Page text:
I got back from Washington and went to work for a law firm for a couple of years and, when I left there, I worked with a career counselor for a few months to figure out my next step. At the same time, I started doing some freelance work on the side, just to keep some money coming in. After a few months, it became apparent to me that the thing that made the most sense was to start my own business. The career counselor had just been waiting for me to come to the conclusion myself. As I started telling people about it, I was met over and over again with reactions that sounded a lot like, “duh, of course.” It seems that I was the only one who was surprised at the outcome.
My mom continues to be one of my biggest fans and staunchest supporters, from running to my house to pick me up off the ground after I fell down a flight of stairs, to supporting me through personal and professional ups and downs. Just this week she rescued me when my car blew a tire. She’s always there and I can’t imagine it any other way.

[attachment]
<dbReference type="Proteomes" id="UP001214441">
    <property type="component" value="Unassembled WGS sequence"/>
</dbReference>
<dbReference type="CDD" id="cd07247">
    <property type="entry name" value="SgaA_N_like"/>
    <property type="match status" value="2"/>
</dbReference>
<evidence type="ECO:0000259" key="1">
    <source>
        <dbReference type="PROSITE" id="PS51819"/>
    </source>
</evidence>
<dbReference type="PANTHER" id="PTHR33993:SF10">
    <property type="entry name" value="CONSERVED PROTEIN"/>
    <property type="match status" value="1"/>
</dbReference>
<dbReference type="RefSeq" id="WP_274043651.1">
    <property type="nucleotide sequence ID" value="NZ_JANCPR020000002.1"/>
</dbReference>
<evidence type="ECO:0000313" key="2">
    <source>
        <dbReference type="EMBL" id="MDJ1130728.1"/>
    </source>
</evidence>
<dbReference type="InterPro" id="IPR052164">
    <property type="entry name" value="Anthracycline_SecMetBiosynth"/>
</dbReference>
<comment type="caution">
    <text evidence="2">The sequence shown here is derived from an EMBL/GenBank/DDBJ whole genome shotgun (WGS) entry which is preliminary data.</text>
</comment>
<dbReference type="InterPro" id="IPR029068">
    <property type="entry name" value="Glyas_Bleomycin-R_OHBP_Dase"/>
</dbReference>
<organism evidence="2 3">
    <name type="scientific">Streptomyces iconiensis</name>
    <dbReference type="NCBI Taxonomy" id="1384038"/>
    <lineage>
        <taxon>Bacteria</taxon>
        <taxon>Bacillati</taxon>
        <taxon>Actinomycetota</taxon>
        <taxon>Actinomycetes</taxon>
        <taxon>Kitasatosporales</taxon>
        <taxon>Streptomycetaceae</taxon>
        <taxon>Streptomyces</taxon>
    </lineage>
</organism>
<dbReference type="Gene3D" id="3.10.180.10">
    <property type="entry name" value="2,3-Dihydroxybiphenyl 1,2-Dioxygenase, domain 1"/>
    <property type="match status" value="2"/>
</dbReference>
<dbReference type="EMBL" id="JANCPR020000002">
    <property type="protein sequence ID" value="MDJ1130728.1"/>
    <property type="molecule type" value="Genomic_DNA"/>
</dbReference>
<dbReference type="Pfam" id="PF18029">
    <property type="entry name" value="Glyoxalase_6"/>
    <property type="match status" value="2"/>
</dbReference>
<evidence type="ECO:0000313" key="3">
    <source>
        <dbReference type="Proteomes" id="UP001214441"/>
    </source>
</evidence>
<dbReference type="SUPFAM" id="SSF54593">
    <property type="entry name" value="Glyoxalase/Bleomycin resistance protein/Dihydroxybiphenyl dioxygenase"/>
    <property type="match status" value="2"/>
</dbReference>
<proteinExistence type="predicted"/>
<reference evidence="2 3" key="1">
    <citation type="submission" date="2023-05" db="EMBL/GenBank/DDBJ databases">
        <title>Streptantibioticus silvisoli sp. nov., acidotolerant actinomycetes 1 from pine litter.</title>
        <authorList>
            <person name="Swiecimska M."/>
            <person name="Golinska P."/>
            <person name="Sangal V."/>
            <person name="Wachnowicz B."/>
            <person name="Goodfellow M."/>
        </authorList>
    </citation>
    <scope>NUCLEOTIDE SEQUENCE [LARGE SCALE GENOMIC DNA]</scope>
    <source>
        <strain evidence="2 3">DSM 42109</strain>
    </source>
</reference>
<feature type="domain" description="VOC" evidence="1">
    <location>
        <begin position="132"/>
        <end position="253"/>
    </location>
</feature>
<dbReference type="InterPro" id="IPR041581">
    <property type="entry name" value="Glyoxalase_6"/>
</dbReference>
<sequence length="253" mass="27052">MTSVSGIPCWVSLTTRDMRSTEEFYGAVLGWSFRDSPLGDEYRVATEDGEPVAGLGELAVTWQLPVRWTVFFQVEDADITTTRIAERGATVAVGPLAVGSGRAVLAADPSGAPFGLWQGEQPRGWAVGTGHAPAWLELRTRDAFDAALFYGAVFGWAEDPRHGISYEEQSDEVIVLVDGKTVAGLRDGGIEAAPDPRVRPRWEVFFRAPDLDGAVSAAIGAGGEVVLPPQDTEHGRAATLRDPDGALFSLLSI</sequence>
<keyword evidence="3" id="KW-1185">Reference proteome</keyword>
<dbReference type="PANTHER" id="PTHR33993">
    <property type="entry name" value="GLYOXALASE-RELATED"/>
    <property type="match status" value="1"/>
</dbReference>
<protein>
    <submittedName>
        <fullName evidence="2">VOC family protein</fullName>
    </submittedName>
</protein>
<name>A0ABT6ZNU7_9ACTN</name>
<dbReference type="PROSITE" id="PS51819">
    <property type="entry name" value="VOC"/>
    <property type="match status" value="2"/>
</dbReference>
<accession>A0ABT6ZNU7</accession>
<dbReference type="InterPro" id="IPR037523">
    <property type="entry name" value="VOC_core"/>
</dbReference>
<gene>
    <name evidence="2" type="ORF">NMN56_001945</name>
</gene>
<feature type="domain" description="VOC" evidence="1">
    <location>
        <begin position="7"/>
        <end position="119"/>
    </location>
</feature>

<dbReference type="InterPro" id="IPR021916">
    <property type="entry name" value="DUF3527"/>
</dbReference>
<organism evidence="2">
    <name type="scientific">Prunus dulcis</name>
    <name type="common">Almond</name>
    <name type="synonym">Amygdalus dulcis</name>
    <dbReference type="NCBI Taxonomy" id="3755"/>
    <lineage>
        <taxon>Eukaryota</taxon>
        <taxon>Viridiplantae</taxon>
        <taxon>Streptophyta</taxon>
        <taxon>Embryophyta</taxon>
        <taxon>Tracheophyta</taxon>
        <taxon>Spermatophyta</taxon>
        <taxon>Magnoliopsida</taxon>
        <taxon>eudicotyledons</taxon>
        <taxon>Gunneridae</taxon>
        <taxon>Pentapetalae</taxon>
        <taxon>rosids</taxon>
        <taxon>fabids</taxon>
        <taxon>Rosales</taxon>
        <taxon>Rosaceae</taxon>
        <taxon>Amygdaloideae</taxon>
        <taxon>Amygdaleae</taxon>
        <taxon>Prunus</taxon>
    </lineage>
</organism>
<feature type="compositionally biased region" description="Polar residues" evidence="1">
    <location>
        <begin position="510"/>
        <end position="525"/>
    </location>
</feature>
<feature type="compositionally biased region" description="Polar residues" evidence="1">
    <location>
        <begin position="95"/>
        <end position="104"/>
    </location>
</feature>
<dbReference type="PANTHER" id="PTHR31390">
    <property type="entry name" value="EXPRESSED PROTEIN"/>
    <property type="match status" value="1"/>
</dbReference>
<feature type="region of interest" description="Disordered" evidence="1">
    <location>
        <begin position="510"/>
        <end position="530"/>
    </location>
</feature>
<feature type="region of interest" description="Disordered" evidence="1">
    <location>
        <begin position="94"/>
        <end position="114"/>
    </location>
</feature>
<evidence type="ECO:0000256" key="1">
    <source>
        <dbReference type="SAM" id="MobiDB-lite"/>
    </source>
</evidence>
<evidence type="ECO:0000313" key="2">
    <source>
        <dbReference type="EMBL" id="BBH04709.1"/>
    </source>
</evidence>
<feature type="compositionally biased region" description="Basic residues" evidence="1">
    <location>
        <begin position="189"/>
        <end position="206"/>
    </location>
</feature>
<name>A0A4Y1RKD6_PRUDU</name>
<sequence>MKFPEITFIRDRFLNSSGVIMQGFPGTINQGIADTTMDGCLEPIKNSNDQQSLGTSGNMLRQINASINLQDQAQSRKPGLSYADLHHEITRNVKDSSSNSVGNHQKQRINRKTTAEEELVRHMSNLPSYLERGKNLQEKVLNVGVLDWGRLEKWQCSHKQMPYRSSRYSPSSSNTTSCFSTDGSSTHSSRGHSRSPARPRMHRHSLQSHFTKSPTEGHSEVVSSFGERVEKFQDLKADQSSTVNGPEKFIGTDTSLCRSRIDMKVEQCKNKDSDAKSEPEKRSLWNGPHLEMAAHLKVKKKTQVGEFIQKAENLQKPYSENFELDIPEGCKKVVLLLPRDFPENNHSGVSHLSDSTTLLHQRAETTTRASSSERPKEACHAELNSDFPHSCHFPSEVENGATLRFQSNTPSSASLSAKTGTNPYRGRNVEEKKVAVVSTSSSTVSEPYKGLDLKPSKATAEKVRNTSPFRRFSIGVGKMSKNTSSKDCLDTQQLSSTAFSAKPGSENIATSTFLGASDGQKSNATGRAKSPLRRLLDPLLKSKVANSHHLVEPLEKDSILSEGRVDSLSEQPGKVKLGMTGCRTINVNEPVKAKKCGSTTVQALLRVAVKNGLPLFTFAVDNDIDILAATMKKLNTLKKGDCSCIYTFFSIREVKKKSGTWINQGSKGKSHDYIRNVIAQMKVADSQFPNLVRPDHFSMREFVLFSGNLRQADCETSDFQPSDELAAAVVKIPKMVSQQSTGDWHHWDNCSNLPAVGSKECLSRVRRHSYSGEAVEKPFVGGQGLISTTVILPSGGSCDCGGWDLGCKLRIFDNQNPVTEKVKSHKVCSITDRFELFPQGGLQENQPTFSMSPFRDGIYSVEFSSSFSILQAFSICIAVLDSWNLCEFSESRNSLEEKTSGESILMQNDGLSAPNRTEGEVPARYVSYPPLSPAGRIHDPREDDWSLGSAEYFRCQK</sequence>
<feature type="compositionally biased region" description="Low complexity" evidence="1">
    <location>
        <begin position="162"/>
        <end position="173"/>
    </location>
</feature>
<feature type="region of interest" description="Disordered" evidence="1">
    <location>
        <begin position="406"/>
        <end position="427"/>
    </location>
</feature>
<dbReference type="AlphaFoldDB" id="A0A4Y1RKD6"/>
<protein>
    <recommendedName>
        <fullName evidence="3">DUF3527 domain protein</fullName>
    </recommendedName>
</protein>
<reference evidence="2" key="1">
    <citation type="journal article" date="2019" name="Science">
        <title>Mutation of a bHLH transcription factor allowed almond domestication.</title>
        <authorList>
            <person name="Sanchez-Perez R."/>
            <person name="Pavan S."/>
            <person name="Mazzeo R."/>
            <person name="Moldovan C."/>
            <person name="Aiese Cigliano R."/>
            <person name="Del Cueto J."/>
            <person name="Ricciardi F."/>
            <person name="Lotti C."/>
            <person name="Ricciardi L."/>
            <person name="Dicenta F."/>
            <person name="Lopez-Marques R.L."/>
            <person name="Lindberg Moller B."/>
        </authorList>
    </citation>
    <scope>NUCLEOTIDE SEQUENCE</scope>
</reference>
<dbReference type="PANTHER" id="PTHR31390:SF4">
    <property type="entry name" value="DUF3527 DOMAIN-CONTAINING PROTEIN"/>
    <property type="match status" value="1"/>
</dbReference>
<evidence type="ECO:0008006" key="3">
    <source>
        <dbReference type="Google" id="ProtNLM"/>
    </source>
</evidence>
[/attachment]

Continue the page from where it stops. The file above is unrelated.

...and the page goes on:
Truth be told, this is the hardest post I’ve written so far, and has been giving me trouble for a little while. My mom has always been so good to me that I felt an immense amount of (self-imposed) pressure to write something beautiful, something poignant, something funny and something perfect for her. Then I realized that it would take a much better writer than me to truly capture how amazing my mom is to me and what she means to me, so I let myself off the hook (somewhat) and just wrote the stories that came to mind because that’s what she would have told me to do.
The Drink: Ironically, my parents have never been big drinkers. I very clearly get my drinking genes from my aunts and uncles on my dad’s side. However, during the five years I lived with my parents after moving home from Boston, I turned my mom on to wine. Her previous experience had been cheap wine that gave her a three-day headache without even the decency of providing a great buzz. Ah, cheap wine in the 70s.
Today, she’s a bit of a connoisseur of Sauvignon Blancs, her and my favorite varietal, with her favorites being from the Marlborough region of New Zealand. That said, our absolute favorite wine is Evolution #9, a blend of nine varietals that make magic when mixed together and allowed to ferment appropriately. It’s even got a great tagline, which I’ve always loved: Chill. Pour. Sip. Chill.
So mom and I shared a bottle of Evolution at dinner at Piccola Italia and toasted to the absurdity that she’s actually old enough to have a 40-year-old daughter!